Date: Fri, 9 Feb 2001 17:44:48 -0000
Sender: "SAS(r) Discussion" <SAS-L@LISTSERV.UGA.EDU>
From: Paul Dorfman <paul_dorfman@HOTMAIL.COM>
Subject: Re: Is Boolean logic faster?
Content-Type: text/plain; format=flowed
They compile into different things, but produce the same result. However, #2
does not involve multiplication. So it will be about 50% faster if the first
condition is true (so that both will have to be evaluated). If the first
condition is false, #2 will be more than 2 times faster. Finally, if you do
not care if TEST is zero or missing when it is not 1, this will be *still*
if num > 0 then if color='B' then test=1;
So it is not really the question about Boolean logic being faster, but
rather about the number of operations the computer has to perform and their
cost. A valid question about boolean vs non-boolean logic *could* be: Which
expression does SAS evaluate faster: <if num=1> or <if num> ? If the actual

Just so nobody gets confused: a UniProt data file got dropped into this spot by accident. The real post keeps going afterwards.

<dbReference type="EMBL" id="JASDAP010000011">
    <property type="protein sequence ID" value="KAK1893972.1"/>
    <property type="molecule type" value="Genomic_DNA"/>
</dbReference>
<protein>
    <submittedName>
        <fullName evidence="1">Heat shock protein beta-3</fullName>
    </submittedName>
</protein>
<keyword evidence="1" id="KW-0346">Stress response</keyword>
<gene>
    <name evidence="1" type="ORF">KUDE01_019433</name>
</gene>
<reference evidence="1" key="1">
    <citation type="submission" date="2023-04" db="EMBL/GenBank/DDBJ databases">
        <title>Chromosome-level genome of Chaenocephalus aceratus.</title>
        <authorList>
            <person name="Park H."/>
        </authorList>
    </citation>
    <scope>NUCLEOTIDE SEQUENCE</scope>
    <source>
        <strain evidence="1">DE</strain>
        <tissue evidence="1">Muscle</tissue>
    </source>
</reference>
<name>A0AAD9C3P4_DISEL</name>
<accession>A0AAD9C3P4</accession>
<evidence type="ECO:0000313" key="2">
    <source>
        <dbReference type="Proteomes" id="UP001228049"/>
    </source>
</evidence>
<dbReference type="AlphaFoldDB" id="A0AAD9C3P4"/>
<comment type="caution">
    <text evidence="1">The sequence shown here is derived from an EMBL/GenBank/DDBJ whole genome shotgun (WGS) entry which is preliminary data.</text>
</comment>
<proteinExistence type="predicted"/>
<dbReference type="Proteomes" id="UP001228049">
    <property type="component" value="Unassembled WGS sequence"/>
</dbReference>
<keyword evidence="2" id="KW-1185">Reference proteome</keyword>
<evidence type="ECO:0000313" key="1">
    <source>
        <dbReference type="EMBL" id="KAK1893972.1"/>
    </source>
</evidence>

condition is true, then the answer is <if num=1>, because in this case SAS
only has to compare NUM with 1, i.e. perform at most one comparison, while
in order to evaluate <if num> SAS must ensure that NUM is greater than .Z
and not 0, i.e. perform at most 2 comparisons.
Paul M. Dorfman
>From: Nigel Tufnel <dousk8@HOTMAIL.COM>
>Is Boolean logic faster? Does it matter?
>Which is faster
> test = ((num > 0)*(color='B'));
> if num > 0 and color = 'B' then test=1; else test=0;
>Do both statements compile into the same thing?
>Get your FREE download of MSN Explorer at http://explorer.msn.com
Get your FREE download of MSN Explorer at http://explorer.msn.com